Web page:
Papua New Guinea: UN agencies alarmed by reports that HIV sufferers are buried alive
The Office of the High Commissioner for Human Rights (OHCHR) and the Joint UN Programme on HIV/AIDS (UNAIDS) backed the announcement that the Government of Papua New Guinea will investigate the reported crimes, and called on authorities to take “appropriate legal action” against any perpetrators.
“Worldwide, UNAIDS and OHCHR condemn acts of violence, stigma and discrimination against people living with HIV and are fully committed to supporting governments to protect their people from such human rights violations,” according to the statement, issued in Port Moresby, the capital of Papua New Guinea.
The two agencies said they also welcomed the Government’s efforts to widen access to HIV services in rural areas, such as around Tari in the province of Southern Highlands.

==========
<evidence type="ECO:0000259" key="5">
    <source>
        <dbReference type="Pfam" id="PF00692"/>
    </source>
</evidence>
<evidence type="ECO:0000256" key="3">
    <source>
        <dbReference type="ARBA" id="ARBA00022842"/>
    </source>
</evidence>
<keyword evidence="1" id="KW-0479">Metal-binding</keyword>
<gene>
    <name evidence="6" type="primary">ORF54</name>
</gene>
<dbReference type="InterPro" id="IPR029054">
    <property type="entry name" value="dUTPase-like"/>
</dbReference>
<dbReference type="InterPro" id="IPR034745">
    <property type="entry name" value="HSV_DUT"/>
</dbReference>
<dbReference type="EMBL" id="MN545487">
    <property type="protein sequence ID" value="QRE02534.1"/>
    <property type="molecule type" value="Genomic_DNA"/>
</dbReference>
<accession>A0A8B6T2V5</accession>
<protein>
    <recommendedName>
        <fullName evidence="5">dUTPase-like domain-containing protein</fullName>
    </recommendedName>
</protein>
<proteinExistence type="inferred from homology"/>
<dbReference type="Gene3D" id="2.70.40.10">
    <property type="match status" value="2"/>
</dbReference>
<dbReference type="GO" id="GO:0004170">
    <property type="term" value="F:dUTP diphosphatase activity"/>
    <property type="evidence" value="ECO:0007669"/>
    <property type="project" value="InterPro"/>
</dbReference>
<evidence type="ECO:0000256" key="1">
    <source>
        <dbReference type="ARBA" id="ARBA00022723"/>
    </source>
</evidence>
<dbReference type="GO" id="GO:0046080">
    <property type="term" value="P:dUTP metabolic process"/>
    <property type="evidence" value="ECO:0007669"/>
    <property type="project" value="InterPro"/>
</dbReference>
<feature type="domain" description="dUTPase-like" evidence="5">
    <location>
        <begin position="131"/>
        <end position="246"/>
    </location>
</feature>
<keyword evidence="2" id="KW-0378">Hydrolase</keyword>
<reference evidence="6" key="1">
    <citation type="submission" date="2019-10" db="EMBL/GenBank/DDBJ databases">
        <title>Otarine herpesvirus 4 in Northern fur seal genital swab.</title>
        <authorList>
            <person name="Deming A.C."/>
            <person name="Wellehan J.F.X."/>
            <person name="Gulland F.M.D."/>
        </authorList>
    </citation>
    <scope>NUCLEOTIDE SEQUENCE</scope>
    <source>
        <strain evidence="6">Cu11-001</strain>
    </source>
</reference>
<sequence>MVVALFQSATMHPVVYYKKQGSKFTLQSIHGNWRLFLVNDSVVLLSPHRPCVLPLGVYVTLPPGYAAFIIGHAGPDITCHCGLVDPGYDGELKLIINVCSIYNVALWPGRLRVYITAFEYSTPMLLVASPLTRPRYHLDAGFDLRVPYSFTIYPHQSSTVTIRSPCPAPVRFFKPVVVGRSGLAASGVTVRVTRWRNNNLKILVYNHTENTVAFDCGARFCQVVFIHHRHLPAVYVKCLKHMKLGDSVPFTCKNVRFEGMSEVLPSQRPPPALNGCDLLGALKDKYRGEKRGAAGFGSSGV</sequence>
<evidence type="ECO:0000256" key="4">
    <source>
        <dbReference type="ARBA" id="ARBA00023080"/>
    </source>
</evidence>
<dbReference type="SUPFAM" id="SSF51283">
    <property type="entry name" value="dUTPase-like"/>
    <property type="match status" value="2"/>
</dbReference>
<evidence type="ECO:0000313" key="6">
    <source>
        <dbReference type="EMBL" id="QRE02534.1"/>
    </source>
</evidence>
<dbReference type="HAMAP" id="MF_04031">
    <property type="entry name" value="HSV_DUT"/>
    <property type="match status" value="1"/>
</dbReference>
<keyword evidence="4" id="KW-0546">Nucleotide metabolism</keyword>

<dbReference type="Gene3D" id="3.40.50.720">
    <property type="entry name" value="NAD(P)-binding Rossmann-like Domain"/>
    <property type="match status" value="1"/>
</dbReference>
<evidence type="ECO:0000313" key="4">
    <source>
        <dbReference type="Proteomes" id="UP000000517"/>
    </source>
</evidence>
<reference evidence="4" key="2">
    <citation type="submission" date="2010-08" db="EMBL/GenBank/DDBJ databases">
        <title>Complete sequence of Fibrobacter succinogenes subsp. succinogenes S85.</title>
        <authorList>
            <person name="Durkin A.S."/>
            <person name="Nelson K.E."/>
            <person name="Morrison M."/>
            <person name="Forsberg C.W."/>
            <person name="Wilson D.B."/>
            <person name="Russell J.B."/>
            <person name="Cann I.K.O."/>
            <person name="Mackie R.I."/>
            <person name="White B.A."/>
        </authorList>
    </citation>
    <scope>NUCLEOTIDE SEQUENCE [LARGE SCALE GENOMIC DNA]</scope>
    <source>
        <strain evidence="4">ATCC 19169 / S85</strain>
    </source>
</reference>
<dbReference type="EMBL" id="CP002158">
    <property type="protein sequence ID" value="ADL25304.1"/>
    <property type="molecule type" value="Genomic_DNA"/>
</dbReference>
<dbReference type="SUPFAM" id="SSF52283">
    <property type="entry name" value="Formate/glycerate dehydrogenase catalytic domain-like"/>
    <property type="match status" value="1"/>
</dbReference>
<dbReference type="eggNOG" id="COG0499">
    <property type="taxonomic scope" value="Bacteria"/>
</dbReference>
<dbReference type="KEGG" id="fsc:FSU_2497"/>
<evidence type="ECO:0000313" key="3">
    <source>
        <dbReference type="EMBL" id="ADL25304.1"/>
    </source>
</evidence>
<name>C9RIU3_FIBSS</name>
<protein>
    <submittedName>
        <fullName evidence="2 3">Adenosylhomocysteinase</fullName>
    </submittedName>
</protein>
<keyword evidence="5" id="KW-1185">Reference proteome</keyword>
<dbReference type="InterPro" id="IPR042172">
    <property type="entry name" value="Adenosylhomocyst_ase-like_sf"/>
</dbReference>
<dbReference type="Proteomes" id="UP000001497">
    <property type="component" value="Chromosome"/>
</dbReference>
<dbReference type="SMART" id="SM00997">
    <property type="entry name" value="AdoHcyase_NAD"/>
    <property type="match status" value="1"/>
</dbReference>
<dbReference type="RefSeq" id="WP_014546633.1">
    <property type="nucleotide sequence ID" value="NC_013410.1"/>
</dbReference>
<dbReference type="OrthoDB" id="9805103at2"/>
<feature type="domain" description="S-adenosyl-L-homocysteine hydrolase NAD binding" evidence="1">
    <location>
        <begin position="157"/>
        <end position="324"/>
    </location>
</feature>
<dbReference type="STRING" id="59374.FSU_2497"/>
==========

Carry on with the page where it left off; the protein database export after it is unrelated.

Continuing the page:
“Widespread ignorance about HIV in isolated rural communities increases the risk of HIV infection and can fuel acts of violence, stigma and discrimination against people living with HIV,” the agencies added.
The latest update on the disease by UNAIDS and the UN World Health Organization (WHO), released last December, described the AIDS epidemic as “serious and growing” in Papua New Guinea.
About 57,000 people over the age of 15 are estimated to be living with HIV, which gives the country an adult national prevalence rate of 1.8 per cent, and at least 2,000 new infections have been reported every year since 2002, by far the worst figures in all of Oceania.
The report said the data could worsen soon as Papua New Guinea has many risk factors, including high rates of concurrent sexual partnerships, sexually transmitted infections, ‘transactional sex’ and acts of sexual and physical violence against women, comparatively early sexual initiation and low rates of condom use.